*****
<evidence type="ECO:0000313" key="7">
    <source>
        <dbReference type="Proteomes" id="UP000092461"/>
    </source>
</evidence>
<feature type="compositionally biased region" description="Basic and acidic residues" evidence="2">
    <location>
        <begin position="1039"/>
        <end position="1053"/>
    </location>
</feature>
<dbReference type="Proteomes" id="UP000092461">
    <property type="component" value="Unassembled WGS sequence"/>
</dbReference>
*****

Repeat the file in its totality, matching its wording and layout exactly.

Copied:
<evidence type="ECO:0000313" key="7">
    <source>
        <dbReference type="Proteomes" id="UP000092461"/>
    </source>
</evidence>
<feature type="compositionally biased region" description="Basic and acidic residues" evidence="2">
    <location>
        <begin position="1039"/>
        <end position="1053"/>
    </location>
</feature>
<dbReference type="Proteomes" id="UP000092461">
    <property type="component" value="Unassembled WGS sequence"/>
</dbReference>